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8:39am on Wednesday, 11th October, 2017:
Suppose that in her LBC interview yesterday, the Prime Minister had been asked this question: "If there were a general election tomorrow, which way would you vote?". Would she have equivocated, saying that there isn't going to be a general election tomorrow and that she never answers hypothetical questions, or would she have simply answered "Conservative"?
Well, if she hadn't answered "Conservative", she would have been indicating that the issue was in some doubt.
The question she was asked was not which way she would vote in a general election, though. It was whether she would vote to remain or leave the EU if there were a referendum tomorrow. She decided not to answer, by appealing to a general principle of never answering hypothetical questions. In doing so, she indicated that this particular issue is in some doubt.
She could, of course, have stated openly that the issue is in some doubt. She didn't even do that, though. The natural deduction is therefore that the issue is not in any doubt, but to provide an answer would be damaging.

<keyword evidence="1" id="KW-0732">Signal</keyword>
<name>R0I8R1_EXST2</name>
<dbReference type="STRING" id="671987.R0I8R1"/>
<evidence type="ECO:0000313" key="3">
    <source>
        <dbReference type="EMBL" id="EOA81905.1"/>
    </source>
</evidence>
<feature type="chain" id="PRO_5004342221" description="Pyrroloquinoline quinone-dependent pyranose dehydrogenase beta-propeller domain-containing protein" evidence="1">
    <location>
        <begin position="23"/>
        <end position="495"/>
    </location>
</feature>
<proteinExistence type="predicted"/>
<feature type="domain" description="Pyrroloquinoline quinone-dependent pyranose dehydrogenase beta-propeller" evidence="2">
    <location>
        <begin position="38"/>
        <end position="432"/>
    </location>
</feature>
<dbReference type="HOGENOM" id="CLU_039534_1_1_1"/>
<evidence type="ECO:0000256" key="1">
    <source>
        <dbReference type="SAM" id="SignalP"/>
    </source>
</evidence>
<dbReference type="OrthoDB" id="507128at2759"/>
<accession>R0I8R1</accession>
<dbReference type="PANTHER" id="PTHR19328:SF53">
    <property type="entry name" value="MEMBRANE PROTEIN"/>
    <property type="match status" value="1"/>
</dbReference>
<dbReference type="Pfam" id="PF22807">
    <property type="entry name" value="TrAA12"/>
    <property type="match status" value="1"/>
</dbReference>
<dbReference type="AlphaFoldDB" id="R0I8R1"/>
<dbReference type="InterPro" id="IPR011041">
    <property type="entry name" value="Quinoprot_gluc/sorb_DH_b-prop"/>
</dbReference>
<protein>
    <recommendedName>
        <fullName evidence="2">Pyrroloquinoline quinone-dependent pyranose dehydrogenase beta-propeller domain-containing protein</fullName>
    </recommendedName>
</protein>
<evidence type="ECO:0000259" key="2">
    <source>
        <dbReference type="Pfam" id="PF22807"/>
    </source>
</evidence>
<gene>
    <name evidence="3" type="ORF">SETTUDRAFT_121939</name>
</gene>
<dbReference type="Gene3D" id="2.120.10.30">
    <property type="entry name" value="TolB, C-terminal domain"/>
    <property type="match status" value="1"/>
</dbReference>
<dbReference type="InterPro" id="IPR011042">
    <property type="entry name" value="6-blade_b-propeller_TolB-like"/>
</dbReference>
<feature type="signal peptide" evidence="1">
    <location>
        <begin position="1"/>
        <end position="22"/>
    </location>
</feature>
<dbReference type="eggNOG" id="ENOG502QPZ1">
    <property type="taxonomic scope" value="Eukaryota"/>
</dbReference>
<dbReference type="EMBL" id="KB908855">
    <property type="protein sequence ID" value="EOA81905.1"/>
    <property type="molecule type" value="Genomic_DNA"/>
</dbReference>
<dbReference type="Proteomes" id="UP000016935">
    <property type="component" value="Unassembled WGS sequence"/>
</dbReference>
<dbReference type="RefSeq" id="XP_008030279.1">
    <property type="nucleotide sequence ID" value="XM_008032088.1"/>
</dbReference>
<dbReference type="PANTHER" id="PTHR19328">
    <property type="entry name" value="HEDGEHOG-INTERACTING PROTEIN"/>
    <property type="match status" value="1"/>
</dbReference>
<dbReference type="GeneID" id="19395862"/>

On breakfast TV this morning, I watched the Culture Secretary, Karen Bradley, similarly fail to answer the same question. In the end, she was triumphant about her not having answered a hypothetical question, as if it were some major achievement. She denied that she'd answered it, even though it was put to her that by answering another question she effectively had answered it. It was almost as if she was more interested in not offending whoever told her not to answer the question than she was interested in not looking spineless.
Still, you can't use logic when arguing with these people. Those aren't "hypothetical questions" anyway, they're real questions. If you don't want to answer them, say you don't respond to counterfactuals.
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